The War of 1812 in Cape Vincent, NY


During my recent vacation to the Thousand Islands, I happened to be driving through the village of Cape Vincent while on my way to see the Tibbets Point lighthouse (which you can learn all about here), and noticed that something was happening in the village square that was drawing quite a lot of excitement. And just my luck, on that particular afternoon, Cape Vincent was having its annual War of 1812 reenactment!

“The first record of the white man’s visit to this immediate vicinity was in 1615, five years prior to the memorable landing of the Pilgrims. Samuel de Champlain and his compatriots on their expedition to the Iroquois country reached Lake Ontario near Kingston, Ontario, Canada, thus bringing the expedition within the water limit of our town.

9897_10153159103870023_1060008136_nEarly in 1655, French Missionary priests, Father Chaumonoit and Father Dablon were here as missionaries among the Onondaga Indians. History shows that both England and France were endeavoring to monopolize the Indian trade and to extend their influence with the native tribes. The French established a fort at Niagara and the English established a fort at Oswego. Both the French and English built trading posts, established missions and built homes in this area… During the War of 1812, declaration of war made it necessary to have armed forces at Cape Vincent, and there was no army post on the frontier in as much danger as Cape Vincent, since the enemy had a large force in Kingston, Ontario, Canada. At this time many inhabitants left for back settlements, but when the danger was over, many returned and the number of settlers steadily increased.” (source)

View Cape Vincent from above!
The reenactment was a lot of fun, and provided local people (and wayward travelers) the change to interact with the village’s vibrant military history. There were early 19th century militia-style tents erected, accompanied by men and women in period dress. Some milled around the tent area, cooking over small fires, mending clothing, or playing historic instruments.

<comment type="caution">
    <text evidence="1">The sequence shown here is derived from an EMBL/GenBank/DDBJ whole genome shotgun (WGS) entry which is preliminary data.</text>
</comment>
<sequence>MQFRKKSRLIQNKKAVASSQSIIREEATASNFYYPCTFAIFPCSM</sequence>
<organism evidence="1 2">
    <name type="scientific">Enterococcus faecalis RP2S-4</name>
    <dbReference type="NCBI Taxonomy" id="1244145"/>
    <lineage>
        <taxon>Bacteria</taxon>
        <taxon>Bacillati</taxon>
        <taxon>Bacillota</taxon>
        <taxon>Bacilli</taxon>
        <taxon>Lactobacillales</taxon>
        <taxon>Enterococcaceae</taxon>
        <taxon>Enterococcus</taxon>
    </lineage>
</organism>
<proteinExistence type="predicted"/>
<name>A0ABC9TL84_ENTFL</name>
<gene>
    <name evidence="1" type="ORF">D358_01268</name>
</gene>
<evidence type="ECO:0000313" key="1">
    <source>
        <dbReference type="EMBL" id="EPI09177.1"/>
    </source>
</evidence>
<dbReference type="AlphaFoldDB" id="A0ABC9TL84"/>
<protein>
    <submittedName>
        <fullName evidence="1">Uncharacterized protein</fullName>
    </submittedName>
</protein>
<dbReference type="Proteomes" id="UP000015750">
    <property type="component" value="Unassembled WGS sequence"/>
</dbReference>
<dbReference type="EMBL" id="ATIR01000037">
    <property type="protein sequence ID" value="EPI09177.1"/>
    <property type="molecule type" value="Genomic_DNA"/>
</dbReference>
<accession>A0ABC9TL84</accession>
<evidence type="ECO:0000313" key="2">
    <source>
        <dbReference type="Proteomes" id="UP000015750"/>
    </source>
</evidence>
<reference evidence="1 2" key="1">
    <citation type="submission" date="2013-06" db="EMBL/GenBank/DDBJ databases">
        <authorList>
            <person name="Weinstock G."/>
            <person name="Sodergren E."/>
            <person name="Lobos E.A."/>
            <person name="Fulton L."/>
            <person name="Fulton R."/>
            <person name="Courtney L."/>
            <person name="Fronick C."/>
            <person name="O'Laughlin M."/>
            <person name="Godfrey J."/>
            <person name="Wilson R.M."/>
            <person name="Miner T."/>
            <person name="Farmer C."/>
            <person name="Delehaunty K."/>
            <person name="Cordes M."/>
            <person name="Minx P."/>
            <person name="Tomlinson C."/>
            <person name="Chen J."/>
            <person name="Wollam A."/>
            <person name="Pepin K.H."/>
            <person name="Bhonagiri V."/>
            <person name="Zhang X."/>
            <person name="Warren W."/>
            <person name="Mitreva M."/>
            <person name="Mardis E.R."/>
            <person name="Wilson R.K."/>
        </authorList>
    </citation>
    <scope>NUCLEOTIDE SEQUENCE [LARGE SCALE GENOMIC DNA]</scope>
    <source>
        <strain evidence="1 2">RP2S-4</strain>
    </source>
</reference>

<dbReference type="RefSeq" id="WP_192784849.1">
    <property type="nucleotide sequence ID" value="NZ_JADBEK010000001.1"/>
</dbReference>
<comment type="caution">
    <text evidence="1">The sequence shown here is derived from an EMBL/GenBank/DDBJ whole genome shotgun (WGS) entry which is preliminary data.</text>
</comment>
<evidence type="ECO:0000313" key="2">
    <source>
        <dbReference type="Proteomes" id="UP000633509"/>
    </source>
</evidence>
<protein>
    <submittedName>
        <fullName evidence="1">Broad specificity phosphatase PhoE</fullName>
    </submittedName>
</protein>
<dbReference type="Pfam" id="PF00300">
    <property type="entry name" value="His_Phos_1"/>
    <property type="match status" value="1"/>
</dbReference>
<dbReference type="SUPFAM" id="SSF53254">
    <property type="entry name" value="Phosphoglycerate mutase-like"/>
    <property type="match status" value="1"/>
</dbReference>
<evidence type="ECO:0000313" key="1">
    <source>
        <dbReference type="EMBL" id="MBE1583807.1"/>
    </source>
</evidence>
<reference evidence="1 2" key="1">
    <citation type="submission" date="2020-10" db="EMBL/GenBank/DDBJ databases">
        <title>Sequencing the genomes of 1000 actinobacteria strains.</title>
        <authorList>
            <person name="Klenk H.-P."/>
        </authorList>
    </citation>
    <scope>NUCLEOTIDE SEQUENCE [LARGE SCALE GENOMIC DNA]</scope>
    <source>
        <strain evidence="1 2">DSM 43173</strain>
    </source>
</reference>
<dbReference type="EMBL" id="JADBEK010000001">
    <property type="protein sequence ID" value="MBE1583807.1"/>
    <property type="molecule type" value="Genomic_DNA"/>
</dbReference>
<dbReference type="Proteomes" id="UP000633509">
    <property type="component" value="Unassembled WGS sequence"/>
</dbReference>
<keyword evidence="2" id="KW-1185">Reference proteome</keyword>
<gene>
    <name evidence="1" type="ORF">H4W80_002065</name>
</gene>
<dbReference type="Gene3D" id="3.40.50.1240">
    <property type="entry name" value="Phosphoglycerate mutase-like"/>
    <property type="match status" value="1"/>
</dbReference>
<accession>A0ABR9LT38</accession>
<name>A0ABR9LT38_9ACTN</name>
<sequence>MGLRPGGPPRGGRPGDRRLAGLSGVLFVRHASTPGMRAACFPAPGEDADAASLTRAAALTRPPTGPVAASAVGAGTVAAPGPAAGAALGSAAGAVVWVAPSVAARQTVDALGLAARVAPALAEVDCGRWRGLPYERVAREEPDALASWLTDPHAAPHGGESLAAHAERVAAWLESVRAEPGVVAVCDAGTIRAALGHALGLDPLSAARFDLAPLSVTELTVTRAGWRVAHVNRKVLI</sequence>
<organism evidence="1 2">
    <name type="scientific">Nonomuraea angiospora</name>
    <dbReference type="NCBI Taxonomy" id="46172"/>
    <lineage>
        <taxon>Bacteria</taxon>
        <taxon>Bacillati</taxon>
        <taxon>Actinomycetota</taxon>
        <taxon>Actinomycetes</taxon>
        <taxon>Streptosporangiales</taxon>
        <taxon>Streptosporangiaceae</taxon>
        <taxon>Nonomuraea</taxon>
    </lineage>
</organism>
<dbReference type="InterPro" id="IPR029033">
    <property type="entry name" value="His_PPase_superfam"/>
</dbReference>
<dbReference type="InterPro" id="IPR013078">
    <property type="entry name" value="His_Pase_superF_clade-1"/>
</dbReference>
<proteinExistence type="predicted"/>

One man in a doctors tent discussed medical procedures that would be used on the battlefield and displayed a variety of historic medical tools. In the marina, several historic ships were docked after having taken a ride around the river. They were staffed by more period actors, and outfitted with all of the appropriate regalia of 19th century military vessels. Apparently there was also a display and shooting of antique rifles, but unfortunately we arrived in Cape Vincent just a little late for that. Below is a Vine video of the reenactment in the village square, unmute it to hear the traditional sounds of bagpipes!
I love stopping by Cape Vincent when I am in the Thousand Islands – my family had a house there we used to stay in occasionally when I was a child, and I have always loved this riverfront village. So definitely stop through if you are in the area, especially if it is the weekend of the War of 1812 reenactment!
Further Reading:

One response to “The War of 1812 in Cape Vincent, NY

  1. I am going to have to stop back by and save some of your pictures of Cape Vincent. I visited there long ago, but didn’t have time to do any research of take many pictures as I had a colleague along with me and he was anxious to get to Canada to say he had been there.
    I want to go back someday and explore where some of my ancestors lived not too long after the War of 1812.

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